© 2018 The Programmator. Theme WPBoot by Just Free Themes.
In this post I’ll elaborate on a proof of concept for the Automated Greenhouse. This was also the perfect time to test Windows IoT for controlling the Arduino.
You’ll need a development machine supporting Visual Studio 2015, an Arduino, a relay and an LED. You can get an official Arduino on their website, or some aftermarket copy if you’re an equally cheap bastard as myself.
Setting up your windows 10 develop machine and Arduino are beautifully described in this Microsoft article and really shouldn’t cause much of a trouble. In my example, I’m not using a Bluetooth shield though, but a simple USB connector. Worth mentioning is that I had to set the Baud-rate to 57600 in order to get the data stream from and to my Arduino to work.
For the greenhouse project, I will need relays to control electrical elements that would draw too much current for the Arduino’s sensitive circuits, such as water valves, a water pump, a lamp, you get the idea.
My PoC is to be able to control a relay, attached to an Arduino digital output pin, from a Windows Universal App, and make that relay control an RGB led acting as the high current device. Green will be the Normal Open condition, and Red will be the Normal Closed condition.
I’ve taken pictures while I’m mastering schematics drawing class. Hopefully these pictures are clear enough for you to recreate the setup. Leave a note in the comments section if not and I’ll see what I can do about it. 😉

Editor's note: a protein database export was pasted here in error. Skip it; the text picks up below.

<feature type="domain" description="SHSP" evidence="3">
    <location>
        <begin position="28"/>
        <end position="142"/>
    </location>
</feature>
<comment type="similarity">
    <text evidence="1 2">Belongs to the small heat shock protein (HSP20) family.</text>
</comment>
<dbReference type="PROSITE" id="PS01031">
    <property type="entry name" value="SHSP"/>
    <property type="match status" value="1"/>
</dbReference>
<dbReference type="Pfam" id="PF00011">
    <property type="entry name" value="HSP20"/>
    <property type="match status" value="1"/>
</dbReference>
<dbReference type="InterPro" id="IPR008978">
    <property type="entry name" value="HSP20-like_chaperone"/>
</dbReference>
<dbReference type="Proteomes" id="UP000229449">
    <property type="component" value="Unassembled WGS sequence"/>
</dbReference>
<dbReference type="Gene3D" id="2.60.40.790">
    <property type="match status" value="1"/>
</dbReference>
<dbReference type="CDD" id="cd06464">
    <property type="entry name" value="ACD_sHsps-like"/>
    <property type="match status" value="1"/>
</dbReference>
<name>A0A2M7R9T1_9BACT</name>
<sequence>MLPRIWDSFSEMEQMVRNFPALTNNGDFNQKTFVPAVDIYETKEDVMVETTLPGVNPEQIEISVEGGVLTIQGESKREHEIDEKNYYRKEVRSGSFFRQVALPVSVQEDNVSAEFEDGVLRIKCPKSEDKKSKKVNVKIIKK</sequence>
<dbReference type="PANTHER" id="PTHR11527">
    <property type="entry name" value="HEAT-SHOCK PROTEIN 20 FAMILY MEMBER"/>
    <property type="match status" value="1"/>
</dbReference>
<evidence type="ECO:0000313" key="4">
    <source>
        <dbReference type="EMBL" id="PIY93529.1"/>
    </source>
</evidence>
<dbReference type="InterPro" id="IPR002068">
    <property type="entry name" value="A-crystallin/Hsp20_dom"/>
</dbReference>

The yellow wire coming out the relay is the normally open condition wire, that’s when the Signal to the relay (green wire coming from digital pin 2 on the Arduino) has PinState.LOW. The white wire, makes the red LED light up. That’s when the circuit is closed and the high current device would be activated.
If you followed the tutorial in The setup above, you’ll have yourself a project with a main xaml file in front of you (unless you’re now browsing AliExpress for electrical treats). In the MainPage.xaml.cs codefile, I used a (God forbid) endless while loop to toggle the relay.
In the code block below, you can see how I set digital pin 2 to be an output pin. This is the signal pin for our relay.
And in this block, I use that digital pin 2 to change the state of the relay by setting it in a HIGH/LOW state.
Running this code locally toggles the relays on/off state, which in turn toggles the LED. Success!